The passing of Adolfo Natalini on January 23, 2020, brings to a close an incredibly productive career as an artist, an architect, and an educator. Together with Cristiano Toraldo di Francia, the two co-founded Superstudio, a “radical” design collective that attracted a major international following by defying the fundamental principles of post-war modern architecture. Arriving on the scene in December of 1966, Superstudio, together with Archizoom, invented inside the Jolly 2 gallery in Pistoia, Tuscany, a bright, colorful collection of full-scale domestic architecture, designs, furniture, lamps, and radio sets.
Over time, Natalini’s career veered towards a full-fledged professional practice, undertaking large scale building projects, including libraries, university campuses, museums, urban housing complexes, and a monumental cemetery. From the start, and well into the late stages of his practice, Adolfo Natalini continued to challenge the modern architecture canon—though his turn towards a vernacular regional style by the late ’80s baffled many fans of the early Superstudio. Given the major impact Natalini Architects had in countries like Italy, Germany, and the Netherlands, something also should be said about Natalini’s larger opus, but it helps to revisit Superstudio’s early groundbreaking projects first to see how things unfolded.
Superstudio was built on its diverse interests. The members brought along with them many layers of expertise. Cristiano Toraldo di Francia was a professional photographer and keenly wired into cybernetic theory and passionate about nature; Gian Piero Frassinelli was a writer, studied anthropology, and was an expert in airbrush; Alessandro Poli (member from 1970 to 1972) shared his longstanding concern for social work and everyday society, and Roberto Magris was a gifted industrial designer.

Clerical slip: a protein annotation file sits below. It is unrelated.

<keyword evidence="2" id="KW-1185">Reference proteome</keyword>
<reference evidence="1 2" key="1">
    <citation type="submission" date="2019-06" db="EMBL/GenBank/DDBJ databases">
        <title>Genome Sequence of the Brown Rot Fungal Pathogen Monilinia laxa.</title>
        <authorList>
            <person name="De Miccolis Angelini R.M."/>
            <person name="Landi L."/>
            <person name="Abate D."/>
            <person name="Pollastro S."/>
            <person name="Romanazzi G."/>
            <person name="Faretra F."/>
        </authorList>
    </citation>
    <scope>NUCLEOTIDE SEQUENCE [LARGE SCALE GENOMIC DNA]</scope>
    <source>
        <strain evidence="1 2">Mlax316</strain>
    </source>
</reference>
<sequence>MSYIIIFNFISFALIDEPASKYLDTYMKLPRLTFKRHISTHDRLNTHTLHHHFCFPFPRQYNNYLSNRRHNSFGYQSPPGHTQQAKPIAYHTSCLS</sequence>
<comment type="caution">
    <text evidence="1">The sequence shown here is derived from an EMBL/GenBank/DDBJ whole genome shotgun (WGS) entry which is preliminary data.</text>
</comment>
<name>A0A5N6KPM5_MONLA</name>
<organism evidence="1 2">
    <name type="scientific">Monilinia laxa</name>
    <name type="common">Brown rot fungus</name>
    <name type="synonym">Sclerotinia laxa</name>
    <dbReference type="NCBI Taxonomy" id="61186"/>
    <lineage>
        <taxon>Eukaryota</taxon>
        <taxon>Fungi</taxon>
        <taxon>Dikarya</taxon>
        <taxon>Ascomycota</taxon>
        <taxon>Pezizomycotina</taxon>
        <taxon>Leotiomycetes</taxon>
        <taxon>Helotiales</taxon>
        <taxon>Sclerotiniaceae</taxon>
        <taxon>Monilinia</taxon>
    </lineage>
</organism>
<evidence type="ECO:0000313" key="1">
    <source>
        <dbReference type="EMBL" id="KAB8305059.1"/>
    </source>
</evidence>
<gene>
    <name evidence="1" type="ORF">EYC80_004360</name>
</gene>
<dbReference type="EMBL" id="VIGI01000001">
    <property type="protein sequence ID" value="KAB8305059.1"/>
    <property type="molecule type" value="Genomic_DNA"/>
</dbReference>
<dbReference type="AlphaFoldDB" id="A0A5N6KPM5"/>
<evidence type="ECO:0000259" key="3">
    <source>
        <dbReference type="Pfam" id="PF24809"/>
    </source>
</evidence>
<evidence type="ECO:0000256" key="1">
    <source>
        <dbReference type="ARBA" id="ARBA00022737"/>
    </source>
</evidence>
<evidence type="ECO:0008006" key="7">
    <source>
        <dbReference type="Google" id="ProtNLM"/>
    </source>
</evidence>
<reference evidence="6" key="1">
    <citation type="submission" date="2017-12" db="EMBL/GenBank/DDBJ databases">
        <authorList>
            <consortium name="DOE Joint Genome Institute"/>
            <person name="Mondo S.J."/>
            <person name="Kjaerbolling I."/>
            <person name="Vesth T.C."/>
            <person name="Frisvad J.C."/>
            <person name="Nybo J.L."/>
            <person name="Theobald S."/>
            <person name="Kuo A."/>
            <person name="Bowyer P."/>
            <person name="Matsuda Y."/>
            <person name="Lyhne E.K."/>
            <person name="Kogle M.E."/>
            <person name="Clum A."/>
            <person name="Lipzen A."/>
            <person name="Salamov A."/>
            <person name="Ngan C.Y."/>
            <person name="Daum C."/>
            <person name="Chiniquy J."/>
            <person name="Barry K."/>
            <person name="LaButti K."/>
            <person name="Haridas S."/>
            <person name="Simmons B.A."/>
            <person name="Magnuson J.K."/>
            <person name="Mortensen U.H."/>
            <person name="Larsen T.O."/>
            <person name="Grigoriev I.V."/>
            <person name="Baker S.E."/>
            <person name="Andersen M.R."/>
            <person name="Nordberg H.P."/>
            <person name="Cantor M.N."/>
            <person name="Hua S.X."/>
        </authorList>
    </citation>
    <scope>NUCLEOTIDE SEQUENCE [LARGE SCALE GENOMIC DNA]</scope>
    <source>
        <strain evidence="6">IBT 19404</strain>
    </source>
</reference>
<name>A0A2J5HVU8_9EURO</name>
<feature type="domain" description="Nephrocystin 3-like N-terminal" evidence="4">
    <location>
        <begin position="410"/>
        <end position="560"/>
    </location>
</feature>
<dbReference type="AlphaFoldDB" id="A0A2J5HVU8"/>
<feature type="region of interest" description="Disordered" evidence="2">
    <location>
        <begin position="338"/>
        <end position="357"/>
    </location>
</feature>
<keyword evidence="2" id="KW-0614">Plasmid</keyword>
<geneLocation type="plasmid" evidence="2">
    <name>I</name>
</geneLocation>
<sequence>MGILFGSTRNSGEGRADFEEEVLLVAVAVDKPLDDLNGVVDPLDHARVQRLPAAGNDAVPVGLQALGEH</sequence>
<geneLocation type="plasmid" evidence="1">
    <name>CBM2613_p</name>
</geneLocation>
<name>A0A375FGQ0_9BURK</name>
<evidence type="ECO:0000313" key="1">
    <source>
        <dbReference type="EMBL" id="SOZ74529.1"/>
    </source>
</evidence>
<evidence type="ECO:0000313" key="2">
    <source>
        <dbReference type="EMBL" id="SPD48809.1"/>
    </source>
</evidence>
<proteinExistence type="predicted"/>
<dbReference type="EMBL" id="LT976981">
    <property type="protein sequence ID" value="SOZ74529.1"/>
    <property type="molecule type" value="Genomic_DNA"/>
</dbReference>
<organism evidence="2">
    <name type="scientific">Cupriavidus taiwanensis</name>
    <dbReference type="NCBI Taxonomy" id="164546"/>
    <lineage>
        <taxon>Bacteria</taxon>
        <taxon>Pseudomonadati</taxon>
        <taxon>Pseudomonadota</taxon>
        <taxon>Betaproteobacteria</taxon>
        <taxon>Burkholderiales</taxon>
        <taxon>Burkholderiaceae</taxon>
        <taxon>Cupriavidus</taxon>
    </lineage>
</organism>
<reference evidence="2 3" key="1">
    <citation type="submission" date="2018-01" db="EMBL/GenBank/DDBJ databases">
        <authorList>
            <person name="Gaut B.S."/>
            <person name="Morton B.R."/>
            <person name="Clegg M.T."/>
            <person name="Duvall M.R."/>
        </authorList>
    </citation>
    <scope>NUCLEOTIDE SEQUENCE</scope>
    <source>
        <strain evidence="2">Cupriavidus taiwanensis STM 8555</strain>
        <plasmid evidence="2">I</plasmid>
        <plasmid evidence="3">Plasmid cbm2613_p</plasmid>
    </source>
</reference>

For his part, Natalini spent much of his time thinking about life, repeatedly interrogating the greater transcendent questions on the meaning of art, architecture, design, and their big and small roles in the shaping of society. Natalini wrote, “I became interested more in humanities (literature, philosophy, politics) than in science and technology; I owe more to painters and to poets than to architects.” Significantly, Natalini always had his black sketchbook in hand and was the one who drew out the ideas and composed the group’s many incredibly detailed storyboards. Storyboards for lamp fixtures, houses, for industrial objects, urban spaces, monuments, and city infrastructures. His drawings would also have lots of people, alone and in crowds, historic figures and street characters. It’s been suggested Natalini thought through his sketches—and wrote like he was making geometrical patterns with his words. As Natalini noted in his autobiographical publication Four Sketchbooks (2015): “At times, I aligned words at night, on the typewriter, being more attentive to the kabbalistic geometry of the lines on the sheet of paper than to their meaning…”